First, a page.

Sunday, April 15, 2018

Lost Your Mojo?

"Mojo" is an interesting word. It can mean different things to different people. It can mean a magic spell, hex, or charm. It can refer to a magical charm bag used in hoodoo (not be be confused with voodoo) which originated in the Mississippi Delta area by African-Americans. It can also refer to someone's sex appeal, or lack thereof. However, mojo is a sauce consisting primarily of olive oil, salt, garlic, and other spices that originated in the Canary Islands. (For more on Canary Island cuisine, see Singing Canaries and Beastly Dogs?) But in Cuba and other islands of the Caribbean, where large Canarian emigration occurred, it is a sauce made with garlic, olive oil, and a citrus juice. It is typically used as a marinade or dip.

What do I do when I lose my mojo? I make Rick Bayless's "Garlicky Linguine with Seared Shrimp, Chipotle, and Queso Anejo!" It's like a Mexican shrimp scampi or Spaghetti Aglio e Olio and it is fabulous! You will need to make a batch of Rick's "Slow-Cooked Garlic Mojo," which will require approximately an hour of baking, but once you have that you can store it in the refrigerator for up to three months. (Just make sure the garlic is always covered with some olive oil.) As long as you have your mojo, this recipe takes mere minutes to complete! You've got to try it! I like to serve it with a simple salad, plenty of crusty bread, and a bottle of Sauvignon Blanc.


Garlicky Linguine with Seared Shrimp, Chipotle, and Queso Anejo

Serves 4-6

Ingredients:
For the Slow-Cooked Garlic Mojo (FYI: You can make half a batch, if you prefer, and still have plenty for this recipe!)
4 large heads of garlic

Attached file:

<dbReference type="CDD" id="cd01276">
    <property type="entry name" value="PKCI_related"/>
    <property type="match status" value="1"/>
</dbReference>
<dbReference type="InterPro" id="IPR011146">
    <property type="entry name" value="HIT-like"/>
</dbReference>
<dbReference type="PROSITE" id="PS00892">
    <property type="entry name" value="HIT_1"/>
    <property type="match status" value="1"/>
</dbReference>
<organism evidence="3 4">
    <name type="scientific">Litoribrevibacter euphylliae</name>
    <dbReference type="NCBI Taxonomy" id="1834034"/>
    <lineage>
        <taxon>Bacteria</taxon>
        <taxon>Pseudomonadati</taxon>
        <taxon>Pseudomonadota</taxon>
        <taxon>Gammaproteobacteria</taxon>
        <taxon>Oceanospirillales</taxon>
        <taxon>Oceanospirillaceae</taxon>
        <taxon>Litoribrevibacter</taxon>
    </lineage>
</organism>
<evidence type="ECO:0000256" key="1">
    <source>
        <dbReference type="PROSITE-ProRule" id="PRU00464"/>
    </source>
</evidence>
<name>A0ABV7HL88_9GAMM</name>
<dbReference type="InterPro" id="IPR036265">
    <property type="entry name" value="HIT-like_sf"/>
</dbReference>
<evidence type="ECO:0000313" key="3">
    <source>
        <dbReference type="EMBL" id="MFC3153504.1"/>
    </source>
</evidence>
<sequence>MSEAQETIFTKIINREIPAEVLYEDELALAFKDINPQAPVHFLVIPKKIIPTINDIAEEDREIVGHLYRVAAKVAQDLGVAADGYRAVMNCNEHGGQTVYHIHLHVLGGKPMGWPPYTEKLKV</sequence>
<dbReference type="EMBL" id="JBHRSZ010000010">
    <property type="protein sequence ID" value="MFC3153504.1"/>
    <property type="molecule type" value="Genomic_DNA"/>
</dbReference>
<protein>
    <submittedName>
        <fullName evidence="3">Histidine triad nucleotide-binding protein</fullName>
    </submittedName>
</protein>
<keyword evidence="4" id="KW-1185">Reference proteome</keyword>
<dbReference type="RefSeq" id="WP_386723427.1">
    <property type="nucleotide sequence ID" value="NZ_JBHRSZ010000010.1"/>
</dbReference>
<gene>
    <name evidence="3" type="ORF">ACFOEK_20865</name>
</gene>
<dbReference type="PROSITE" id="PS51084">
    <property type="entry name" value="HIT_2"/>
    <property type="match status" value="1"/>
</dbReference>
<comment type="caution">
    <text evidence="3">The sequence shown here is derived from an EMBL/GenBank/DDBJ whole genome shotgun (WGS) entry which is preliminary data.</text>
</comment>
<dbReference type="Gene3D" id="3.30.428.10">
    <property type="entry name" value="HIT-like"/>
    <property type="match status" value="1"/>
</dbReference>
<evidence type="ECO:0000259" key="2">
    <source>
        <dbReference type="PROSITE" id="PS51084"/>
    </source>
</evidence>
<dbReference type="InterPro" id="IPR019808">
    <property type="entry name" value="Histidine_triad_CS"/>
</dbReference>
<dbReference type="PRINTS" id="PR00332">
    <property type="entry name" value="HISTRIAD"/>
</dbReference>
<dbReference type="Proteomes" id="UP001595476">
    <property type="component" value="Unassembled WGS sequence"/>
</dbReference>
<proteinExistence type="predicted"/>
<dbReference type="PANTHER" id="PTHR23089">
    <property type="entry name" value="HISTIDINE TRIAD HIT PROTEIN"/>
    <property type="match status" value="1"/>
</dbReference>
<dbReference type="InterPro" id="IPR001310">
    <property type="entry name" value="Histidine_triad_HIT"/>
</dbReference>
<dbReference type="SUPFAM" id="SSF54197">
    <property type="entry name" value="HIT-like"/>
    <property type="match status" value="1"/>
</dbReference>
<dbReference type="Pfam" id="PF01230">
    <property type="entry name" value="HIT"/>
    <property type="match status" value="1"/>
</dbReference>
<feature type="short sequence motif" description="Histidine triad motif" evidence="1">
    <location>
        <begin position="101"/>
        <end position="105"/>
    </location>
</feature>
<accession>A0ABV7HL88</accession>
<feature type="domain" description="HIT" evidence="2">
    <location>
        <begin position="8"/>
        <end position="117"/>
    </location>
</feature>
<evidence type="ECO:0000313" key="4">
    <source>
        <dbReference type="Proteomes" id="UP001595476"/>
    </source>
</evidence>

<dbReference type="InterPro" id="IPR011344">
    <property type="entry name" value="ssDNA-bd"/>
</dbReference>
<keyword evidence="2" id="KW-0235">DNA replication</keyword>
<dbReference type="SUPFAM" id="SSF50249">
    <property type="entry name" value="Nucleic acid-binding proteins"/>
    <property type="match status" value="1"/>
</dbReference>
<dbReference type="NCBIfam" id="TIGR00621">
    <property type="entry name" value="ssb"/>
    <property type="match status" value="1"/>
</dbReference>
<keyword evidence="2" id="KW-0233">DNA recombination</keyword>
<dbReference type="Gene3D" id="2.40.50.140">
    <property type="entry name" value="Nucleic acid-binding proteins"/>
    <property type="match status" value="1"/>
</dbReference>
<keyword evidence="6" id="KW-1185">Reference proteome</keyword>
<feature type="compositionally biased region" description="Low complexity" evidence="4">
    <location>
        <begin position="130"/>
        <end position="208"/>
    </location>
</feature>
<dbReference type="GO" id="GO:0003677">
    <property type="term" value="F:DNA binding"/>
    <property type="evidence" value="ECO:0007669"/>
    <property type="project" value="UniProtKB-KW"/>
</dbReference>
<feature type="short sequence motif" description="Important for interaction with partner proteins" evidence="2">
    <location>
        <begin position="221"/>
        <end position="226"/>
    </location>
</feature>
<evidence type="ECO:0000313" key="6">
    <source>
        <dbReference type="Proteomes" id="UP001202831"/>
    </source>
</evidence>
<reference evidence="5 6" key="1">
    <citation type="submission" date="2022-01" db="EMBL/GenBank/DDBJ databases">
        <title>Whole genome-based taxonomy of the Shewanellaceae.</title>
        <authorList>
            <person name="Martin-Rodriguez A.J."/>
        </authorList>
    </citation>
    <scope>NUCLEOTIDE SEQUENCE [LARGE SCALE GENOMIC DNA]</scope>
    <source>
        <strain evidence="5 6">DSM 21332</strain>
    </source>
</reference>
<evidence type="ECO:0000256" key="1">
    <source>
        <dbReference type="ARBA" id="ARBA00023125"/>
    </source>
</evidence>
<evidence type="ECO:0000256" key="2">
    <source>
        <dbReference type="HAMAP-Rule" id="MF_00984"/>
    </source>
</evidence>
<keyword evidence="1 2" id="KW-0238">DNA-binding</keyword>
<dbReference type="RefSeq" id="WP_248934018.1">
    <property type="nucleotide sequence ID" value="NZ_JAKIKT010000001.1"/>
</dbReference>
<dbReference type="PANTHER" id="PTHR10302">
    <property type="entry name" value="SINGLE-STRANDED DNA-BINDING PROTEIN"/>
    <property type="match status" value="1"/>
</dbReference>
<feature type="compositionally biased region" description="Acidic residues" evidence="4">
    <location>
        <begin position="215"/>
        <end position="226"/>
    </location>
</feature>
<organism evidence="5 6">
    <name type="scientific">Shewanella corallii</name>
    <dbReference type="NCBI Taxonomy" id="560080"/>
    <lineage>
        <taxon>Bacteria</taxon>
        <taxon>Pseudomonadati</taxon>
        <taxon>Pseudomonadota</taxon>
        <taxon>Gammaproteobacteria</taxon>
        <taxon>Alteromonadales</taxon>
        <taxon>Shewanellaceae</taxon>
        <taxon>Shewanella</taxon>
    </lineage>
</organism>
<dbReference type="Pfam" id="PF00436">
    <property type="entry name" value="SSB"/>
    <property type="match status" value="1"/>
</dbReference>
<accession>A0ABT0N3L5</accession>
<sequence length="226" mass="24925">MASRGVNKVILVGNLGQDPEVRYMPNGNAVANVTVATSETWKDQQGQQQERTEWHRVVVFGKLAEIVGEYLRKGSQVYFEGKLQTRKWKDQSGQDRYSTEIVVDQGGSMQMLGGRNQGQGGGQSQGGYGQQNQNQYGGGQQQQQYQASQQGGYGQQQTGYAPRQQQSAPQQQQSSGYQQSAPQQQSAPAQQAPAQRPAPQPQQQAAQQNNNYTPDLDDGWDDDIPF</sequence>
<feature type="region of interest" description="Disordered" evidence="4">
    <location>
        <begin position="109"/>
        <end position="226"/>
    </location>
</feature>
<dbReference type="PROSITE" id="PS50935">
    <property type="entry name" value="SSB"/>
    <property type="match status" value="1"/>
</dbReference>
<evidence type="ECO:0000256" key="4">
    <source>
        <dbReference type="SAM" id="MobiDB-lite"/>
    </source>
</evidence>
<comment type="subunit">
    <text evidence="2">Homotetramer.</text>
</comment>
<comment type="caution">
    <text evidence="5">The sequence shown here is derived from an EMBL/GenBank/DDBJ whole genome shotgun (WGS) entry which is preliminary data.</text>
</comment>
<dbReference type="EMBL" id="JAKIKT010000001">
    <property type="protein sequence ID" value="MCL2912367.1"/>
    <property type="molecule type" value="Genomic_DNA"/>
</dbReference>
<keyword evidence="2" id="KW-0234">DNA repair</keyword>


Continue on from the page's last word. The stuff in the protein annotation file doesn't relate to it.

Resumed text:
2 cups fruity olive oil
1 teaspoon salt
1/2 cup fresh lime juice (Not the junk in a bottle!)

For the Shrimp and Pasta
2/3 cup Slow-Cooked Garlic Mojo (stir before measuring)
1 pound medium shrimp, peeled and deveined
Salt
1-3 canned chipotle chiles en adobo, seeded and finely chopped (I use 3!)
1 pound dried linguine
2-3 tablespoons coarsely chopped watercress, parsley, or cilantro (I use parsley.)
3/4 cup grated Mexican queso anejo, Parmesan, or Romano (I use cotija cheese, which is like Mexican Parmesan and is easier for me to locate.)

Directions:
For the Mojo
Heat oven to 325 degrees.

Break the heads of garlic apart, then mash each clove with the side of a knife to release the clove from the papery skin. Stir together the garlic, oil, and salt in an 8x8-inch pan (make sure all the garlic is submerged), slide it into the oven and bake until the garlic is soft and lightly brown, about 45-55 minutes. Add the lime juice and return to the oven for 20 minutes for the garlic to absorb the lime and turn golden brown.

Using an old-fashioned potato masher or fork, mash the garlic into a coarse puree. Pour the mixture into a wide-mouth storage container and refrigerate it until you're ready to enjoy some deliciousness. It will keep in the refrigerator for up the three months as long as there's enough oil to keep the garlic covered.


For the Shrimp and Pasta